We admitted to each on the drive home that we each had a hard time at points today. Went for the walk, Dundarave by streets and seawall back to Ambleside. We dropped Elena’s office chair at the transfer station, having painted at her’s last week. We stopped by Home Depot for hooks Sam needs for ladders on the van. I read my book and iced my arm–texting on the phone last night, or using the roller last weekend, or dishwashing at Mangia E Bevi Monday and Tuesday.
It’s June and she died in October. Nights are a few hours of sleep and then wide awake, redoing some episode of interaction with Gemma in the 20 months prior to her death. Reworking the conversation, saying things that should have been said, explaining my loneliness to her, when she said, “no visitors,” and avoided our prying to find her admission was fictional. She got us; she got us both, she really did.
The book I’m reading, “Maybe You Should Talk to Someone,” Lori Gottlieb, fits right in. The idea that I should have sought therapy last summer–but everything seemed so transparently understandable. I thought I was worried about my relationship with Sam, I thought he would be worrying about us too, while he and Ian (26) worked in Gibsons and stayed in the fifth-wheel, and I was working temp here in Vancouver.
We thought she was in hospital, safe in recovery. The irritability didn’t diminish, and whenever she was hospitalized for recovery one would notice she would be more cheerful and talk about people and things. There were no people in her calls with us. We should have remarked to each other how boring her calls were. Her days seemed pretty dull and it all sounded like work, “Oh they are calling us for mealtime now.” I didn’t ask much about things like the name of her personal care worker while she supposedly had the feeding-tube. A staff member who would be right there with her, if there had really been one, if she were really in St. Paul’s. We both admit that we know the hospital so well from past admissions, we were relieved she found her own way there and could get an admission when she needed one. Stupidly ignorant of how those other admissions were big plans and not sudden and simple. She learned about the OCP bed at outpatient from one of the girls at outpatient programs who explained how she had been in it on an emergency basis while waiting for a bed. The OCP bed would not have a phone bedside, so her cell would make sense.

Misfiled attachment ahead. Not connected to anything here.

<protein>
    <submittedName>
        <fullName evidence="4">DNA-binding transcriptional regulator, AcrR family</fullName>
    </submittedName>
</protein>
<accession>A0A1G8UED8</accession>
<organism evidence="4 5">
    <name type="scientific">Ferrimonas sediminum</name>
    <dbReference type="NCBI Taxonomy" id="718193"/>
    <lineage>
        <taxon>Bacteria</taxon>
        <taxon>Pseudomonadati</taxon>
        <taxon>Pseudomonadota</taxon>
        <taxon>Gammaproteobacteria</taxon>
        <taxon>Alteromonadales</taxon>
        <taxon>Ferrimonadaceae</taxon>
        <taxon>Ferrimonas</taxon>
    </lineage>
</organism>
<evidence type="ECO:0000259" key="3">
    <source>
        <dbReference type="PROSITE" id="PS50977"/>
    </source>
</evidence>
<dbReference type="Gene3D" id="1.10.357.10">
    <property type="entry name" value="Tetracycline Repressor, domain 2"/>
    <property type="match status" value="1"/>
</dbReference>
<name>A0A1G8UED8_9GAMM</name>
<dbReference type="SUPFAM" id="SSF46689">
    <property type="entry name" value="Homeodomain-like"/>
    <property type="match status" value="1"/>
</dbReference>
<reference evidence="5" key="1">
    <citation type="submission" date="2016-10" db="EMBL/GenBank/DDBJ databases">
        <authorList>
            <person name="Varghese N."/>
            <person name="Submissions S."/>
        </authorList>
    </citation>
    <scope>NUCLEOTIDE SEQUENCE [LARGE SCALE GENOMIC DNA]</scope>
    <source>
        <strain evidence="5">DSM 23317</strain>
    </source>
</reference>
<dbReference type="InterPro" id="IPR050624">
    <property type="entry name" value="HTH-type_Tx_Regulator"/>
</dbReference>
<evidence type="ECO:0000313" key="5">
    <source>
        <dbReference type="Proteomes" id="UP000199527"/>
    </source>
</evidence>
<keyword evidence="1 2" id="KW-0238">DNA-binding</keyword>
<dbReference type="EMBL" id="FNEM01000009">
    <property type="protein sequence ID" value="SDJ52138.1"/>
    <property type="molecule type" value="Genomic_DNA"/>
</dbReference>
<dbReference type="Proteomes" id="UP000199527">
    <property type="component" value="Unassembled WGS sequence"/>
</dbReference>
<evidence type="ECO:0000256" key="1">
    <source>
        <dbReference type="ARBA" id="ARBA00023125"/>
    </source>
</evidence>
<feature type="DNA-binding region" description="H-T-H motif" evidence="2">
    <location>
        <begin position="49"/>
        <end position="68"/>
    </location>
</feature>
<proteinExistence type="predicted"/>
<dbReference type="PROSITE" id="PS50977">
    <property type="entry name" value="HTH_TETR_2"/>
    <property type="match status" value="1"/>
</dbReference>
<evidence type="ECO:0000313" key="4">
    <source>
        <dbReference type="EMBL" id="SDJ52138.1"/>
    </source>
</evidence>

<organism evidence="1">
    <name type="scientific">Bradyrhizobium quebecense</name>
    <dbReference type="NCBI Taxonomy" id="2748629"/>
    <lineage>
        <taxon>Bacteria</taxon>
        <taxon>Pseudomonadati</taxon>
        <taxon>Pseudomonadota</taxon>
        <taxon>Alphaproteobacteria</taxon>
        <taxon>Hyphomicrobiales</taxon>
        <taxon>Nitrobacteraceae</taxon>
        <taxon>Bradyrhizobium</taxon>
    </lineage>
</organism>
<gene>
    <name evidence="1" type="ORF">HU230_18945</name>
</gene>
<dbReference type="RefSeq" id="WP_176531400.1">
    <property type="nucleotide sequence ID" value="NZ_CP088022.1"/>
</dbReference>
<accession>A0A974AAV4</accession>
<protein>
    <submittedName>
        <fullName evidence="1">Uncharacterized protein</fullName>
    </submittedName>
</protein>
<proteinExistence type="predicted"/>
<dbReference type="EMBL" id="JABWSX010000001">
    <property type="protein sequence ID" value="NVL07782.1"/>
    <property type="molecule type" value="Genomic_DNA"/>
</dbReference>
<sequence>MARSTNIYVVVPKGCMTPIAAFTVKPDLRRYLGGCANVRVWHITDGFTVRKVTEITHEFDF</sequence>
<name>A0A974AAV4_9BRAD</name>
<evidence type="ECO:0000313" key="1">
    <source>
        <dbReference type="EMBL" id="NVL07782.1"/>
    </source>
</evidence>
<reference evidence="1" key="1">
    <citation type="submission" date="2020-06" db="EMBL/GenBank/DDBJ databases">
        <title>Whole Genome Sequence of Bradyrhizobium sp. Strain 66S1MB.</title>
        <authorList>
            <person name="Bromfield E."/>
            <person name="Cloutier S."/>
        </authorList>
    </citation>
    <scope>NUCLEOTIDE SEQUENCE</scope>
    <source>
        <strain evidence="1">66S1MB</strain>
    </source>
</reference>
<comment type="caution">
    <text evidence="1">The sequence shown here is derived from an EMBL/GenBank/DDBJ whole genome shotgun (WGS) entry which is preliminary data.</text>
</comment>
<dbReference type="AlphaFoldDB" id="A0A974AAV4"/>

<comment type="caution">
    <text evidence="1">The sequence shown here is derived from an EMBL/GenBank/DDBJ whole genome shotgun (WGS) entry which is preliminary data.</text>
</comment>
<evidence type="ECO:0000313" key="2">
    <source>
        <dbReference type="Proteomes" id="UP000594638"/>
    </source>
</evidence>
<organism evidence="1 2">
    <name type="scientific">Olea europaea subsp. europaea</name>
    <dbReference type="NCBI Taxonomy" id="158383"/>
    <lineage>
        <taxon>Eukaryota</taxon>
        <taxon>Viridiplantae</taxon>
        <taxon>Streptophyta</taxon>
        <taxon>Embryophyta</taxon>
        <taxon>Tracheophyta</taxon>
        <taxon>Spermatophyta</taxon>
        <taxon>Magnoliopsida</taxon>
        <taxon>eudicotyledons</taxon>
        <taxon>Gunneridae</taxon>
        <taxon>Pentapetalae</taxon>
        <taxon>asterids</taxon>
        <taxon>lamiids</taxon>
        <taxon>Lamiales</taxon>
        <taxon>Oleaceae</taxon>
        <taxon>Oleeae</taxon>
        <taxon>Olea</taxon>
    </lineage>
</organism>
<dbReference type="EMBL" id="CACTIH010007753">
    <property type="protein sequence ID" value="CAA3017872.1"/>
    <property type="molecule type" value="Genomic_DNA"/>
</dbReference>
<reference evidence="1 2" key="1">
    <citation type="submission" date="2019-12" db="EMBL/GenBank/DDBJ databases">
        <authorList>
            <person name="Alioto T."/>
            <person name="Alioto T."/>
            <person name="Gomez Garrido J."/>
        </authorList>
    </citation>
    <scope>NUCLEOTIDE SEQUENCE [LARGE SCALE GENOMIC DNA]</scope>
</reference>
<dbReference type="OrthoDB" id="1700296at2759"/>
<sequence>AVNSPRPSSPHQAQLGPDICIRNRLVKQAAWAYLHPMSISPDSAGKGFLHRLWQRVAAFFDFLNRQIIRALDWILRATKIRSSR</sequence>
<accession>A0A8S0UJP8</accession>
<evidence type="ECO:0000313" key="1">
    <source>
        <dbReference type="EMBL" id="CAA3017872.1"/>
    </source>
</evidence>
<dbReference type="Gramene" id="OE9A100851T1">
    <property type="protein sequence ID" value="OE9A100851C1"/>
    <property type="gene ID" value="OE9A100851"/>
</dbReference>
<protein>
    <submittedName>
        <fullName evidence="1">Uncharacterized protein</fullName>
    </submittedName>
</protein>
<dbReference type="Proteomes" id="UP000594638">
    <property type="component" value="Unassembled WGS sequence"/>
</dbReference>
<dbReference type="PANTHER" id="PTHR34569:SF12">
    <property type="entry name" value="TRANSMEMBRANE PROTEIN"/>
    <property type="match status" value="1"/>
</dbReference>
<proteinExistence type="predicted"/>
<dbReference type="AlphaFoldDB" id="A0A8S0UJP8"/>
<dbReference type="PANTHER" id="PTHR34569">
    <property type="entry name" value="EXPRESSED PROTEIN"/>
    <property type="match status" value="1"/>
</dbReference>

Tired. Going to bed early. The thing I sat to say is, She stopped living and that’s all. True, there is a hole in our hearts. While she was across town in her place, she was there, living. Now she’s not living. And that’s all. We can go on having conversations in our heads with her. We can examine the mistakes we made, agony, thinking of the wasted opportunities, silly, foolish. Like in June, a pedicure? No thank you. Messing around on the computer. I figure she went to the library. Why didn’t I go with her, even just for her to have her toes done? And a 30 minute swim five nights in a row, instead of calling her, in August. Not wanting to stress or trigger her about exercise. If she were in hospital she would not be stressed about my walks or swim. I could have just gone to the hospital, didn’t need her invitation, “no visitors,” how stupid. I felt good about Gemma in recovery, Sam and Ian working away together, enjoying each other’s company. I felt good working days and being home on my own evenings, tidying just my things, the place for sale, enjoying the place on my own.
Is it only frightening and sorrowful because I have so many regrets? I feel like I’m going down a too-steep slide, when I remember writing the letter of complaint about the therapist, and ending with saying, You got to know her thoughts. It was too much to ask that she repeat her feelings for me, or us. Now, I’ll never know her thoughts.
The world is the same though it seems so foreign. She didn’t die. She’s just not living.